My father was horrified that I didn't go to university. It wasn't his vision for his son developing a career, and he didn't see the future of rock 'n' roll. But he was supportive. He would tell me I was making a mistake, but to take a year to sow my wild oats and then come back and get a real job. Yet, to his friends, I would hear that he was proudly talking about how his son was quite an entrepreneur.
I was a disc jockey and had a radio program in St-Jérôme. There was a disc jockey in New York called Murray the K and another one called Melvin X Melvin, so I married the two together and became Donald K Donald, with the “K” for “king size.”
I never got star struck. I guess because I started in show business at such an early age. The first time I met Mick Jagger it was like, “Hey, Donald, let's go on a club run and have some fun.”
To a degree, the persona that I hatched initially in my career as Donald K Donald the entrepreneur rivalled some of the personas that the artists had. At the beginning of those artists' careers, we were as well-known as they were. To this day, Mick Jagger says, “You can always tell when Donald's working on a concert because his picture's in the paper as much as mine.”
The one time I got tongue-tied I was in Las Vegas a couple of years ago at a Sting concert, and the agent for Sting introduced me to Tiger Woods. I put my hand out and I couldn't say a word. I thought, I have to say something, I look like an imbecile. I think I said something like, “Congratulations on all your good work.”
The biggest problem in music now is too many people are entrenched in the old business model and they won't try to make changes.
It makes me laugh that the model that Terry McBride and a lot of the industry is looking at now as its salvation to deal with technology is the same model that we began 45 years ago. The only difference is, we were the business enterprise 45 years ago, and today the act is the business enterprise. It's not revolutionary. It's the way most people began in this business.
I'm not a musical genius, I don't have the greatest ears in the world, and I'm a fairly decent marketing person.
My biggest asset is that I've been in the business for 50 years and I've built the biggest Rolodex of connections and contacts and people around the world who can help influence the success of an artist.
I was once asked what was my biggest failure as a concert promoter, and I honestly can't remember. I would turn the page so quickly.
I decided to retire as a concert promoter in 1998, take it a little easier, but work for the record company and develop careers. My wife tells a nice story. I announced my retirement on a Friday afternoon, went home Saturday, played golf on Sunday, went to the office Monday morning, and she didn't see me for six months.
Essentially, I made that move too early. I was 53 or 54, and it was too early for me to kick back, so when I got into the office on my first day as a record executive I started to look around for companies that I could buy, that I could work with, or companies where a degree of investment and someone with a lot of connections would be a good partner.
My biggest regret is not being able to have a dialogue with some of these bright creative artists that have just ruled me over the hill before they talk to me. I went through that more in the '80s when the hair bands went out and the modern punk bands came in. When you're 30, you're through. That was a bigger adjustment, challenge and disappointment than today.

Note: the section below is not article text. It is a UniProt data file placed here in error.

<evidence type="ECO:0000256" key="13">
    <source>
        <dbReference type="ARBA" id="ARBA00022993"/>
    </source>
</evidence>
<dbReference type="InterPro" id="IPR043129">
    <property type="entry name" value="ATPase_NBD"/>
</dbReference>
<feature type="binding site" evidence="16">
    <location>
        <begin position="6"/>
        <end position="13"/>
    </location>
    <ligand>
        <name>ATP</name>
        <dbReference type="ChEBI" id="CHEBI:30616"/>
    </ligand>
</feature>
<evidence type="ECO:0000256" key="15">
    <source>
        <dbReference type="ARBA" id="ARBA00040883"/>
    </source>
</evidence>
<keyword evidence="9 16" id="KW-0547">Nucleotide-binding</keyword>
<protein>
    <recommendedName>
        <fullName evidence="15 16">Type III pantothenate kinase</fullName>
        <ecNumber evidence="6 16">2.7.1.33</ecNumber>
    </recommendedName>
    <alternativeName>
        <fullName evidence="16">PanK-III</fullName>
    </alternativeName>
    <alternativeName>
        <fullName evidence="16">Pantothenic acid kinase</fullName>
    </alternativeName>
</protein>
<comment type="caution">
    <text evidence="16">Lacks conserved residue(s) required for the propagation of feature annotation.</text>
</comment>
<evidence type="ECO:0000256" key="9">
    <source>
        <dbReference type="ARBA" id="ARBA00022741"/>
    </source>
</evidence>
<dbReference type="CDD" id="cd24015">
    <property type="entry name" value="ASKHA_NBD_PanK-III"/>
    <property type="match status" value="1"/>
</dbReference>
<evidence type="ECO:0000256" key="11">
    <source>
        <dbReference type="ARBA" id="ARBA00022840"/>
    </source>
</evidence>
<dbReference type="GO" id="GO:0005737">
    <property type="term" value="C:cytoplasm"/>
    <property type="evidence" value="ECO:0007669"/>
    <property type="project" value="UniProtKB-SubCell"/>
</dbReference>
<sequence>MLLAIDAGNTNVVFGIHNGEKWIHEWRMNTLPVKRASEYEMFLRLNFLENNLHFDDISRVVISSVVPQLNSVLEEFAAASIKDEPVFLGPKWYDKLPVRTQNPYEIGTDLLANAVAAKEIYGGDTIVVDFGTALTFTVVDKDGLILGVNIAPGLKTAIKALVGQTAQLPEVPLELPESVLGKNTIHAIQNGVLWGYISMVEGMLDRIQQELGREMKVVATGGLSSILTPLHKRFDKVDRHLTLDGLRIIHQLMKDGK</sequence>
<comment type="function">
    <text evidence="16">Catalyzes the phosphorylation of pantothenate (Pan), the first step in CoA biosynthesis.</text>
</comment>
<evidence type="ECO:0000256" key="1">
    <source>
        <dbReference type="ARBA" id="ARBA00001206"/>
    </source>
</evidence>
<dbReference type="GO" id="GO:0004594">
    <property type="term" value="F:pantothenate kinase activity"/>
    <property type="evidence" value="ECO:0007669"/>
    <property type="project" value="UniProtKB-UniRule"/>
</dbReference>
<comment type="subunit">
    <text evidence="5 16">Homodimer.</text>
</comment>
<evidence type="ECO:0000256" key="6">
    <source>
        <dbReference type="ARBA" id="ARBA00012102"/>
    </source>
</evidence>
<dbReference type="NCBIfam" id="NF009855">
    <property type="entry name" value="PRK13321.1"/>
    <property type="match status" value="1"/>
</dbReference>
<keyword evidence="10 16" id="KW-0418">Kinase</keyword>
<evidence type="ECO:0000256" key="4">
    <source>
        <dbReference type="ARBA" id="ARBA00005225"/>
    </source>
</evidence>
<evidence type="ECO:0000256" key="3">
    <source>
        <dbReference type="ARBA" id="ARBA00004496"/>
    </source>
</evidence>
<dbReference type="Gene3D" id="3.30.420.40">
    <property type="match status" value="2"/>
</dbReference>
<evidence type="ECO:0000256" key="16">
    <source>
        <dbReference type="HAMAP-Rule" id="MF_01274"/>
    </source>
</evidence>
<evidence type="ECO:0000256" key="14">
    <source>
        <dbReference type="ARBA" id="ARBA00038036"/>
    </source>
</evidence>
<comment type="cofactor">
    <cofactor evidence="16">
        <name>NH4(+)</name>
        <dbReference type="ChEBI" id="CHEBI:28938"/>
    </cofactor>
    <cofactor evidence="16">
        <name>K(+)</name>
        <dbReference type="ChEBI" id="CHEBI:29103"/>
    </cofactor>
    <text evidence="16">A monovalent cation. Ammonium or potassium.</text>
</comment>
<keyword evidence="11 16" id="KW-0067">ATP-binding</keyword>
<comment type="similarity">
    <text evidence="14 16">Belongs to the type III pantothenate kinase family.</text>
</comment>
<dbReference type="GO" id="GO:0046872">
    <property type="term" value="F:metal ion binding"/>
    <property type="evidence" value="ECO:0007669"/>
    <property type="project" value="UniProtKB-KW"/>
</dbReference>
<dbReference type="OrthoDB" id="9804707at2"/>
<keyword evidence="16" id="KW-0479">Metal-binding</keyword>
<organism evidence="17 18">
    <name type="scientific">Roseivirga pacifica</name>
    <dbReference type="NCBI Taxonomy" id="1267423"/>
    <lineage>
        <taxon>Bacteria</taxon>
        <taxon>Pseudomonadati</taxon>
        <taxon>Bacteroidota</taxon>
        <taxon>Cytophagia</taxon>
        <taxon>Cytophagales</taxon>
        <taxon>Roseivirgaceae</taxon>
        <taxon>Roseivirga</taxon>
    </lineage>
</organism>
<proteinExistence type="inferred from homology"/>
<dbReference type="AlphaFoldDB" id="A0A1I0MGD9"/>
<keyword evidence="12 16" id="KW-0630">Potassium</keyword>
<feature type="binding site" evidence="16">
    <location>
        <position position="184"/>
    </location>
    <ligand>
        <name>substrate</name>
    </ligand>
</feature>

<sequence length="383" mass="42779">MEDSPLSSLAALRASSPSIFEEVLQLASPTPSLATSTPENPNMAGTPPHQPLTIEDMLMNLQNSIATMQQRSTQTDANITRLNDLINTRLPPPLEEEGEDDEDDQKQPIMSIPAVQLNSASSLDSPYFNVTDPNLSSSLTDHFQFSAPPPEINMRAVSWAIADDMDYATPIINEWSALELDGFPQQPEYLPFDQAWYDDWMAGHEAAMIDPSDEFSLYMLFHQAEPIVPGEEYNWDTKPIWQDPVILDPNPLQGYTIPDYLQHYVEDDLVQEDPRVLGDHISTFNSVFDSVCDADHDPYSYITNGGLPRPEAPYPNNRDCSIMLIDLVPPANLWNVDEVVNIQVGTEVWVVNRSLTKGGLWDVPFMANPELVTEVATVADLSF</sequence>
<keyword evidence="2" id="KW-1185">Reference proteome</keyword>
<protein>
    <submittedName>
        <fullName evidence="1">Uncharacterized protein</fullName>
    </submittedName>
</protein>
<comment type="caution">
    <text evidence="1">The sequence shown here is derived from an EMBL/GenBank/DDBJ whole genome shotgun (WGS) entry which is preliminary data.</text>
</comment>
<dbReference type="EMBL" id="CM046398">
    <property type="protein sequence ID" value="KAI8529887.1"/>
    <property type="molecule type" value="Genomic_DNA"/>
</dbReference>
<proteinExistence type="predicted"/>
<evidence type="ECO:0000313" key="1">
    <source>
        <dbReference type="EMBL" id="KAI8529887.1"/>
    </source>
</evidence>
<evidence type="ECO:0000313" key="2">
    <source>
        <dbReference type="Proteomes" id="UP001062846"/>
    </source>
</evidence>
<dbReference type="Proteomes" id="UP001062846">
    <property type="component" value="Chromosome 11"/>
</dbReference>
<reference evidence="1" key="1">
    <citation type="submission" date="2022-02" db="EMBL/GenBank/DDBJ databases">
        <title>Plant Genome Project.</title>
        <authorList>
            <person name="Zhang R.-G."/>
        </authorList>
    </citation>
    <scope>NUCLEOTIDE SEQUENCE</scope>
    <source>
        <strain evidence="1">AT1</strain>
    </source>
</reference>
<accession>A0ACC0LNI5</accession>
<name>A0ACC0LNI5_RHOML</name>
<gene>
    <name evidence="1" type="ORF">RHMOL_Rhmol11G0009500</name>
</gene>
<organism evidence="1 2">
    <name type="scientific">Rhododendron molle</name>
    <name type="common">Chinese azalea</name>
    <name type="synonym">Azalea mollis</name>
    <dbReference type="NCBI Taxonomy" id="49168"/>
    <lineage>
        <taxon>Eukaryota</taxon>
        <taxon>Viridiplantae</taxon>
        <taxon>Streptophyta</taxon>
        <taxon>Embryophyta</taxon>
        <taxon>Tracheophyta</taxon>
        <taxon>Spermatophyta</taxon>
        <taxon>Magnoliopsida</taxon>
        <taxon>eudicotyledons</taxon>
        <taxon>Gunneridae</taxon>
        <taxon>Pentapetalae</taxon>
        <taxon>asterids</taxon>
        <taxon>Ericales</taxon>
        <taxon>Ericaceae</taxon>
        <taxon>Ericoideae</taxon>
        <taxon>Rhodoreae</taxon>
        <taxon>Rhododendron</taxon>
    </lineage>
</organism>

Parents and their kids argue and can't agree on anything most of the time. Kids and their grandparents have better communications a lot of times than kids and their parents. I guess I've moved into the grandfather period here, where you get a touch more respect because you've been able to survive that long and have done some interesting things.
My proudest moments of my concert production career were the work I did with Canadian artists. It began with people like Bobby Curtola, Paul Anka when he was a kid, and eventually April Wine, The Stampeders, Lighthouse. I was always a very passionate Canadian and a passionate nationalist and liked to work with Canadian artists.
Ahmet Ertegun once said that if you walk slow enough, every once in a while a genius bumps into you and makes you look like a hero. René Angélil was the genius who bumped into me.
In the early '90s, Céline Dion did a show for me on a floating stage at La Ronde. She didn't speak a word of English, and she was brilliant. She had the audience in tears. I remember talking with René Angélil backstage and saying she was the greatest thing I ever heard, and if she ever plans to record in English and launch an English career, please look me up again.
A couple of years later, René and his buddy came and saw me. They had a Francophone entrepreneur who they were doing business with and he didn't agree with René's decision to do an English album. Foolishly, he told RenÃ© that if she did an English album, she would do it without him. He didn't want any part of touring an English artist. So RenÃ© said I'm the manager, I'm the boss, so he came to my office.
René sat across from me, and my tongue was hanging out at the opportunity of working with Céline Dion. René, you know, is a tester. He really put me through the test: “How much do you believe in this girl? What will you do for this girl? What can you do for this girl?” I said, “René, I am ready to take her and work with you on a tour across Canada. We'll have to get Sony to support us a little bit because there will be a significant shortfall, but I'm willing to invest with you in that shortfall because I believe in her, and this record you just played for me is brilliant.”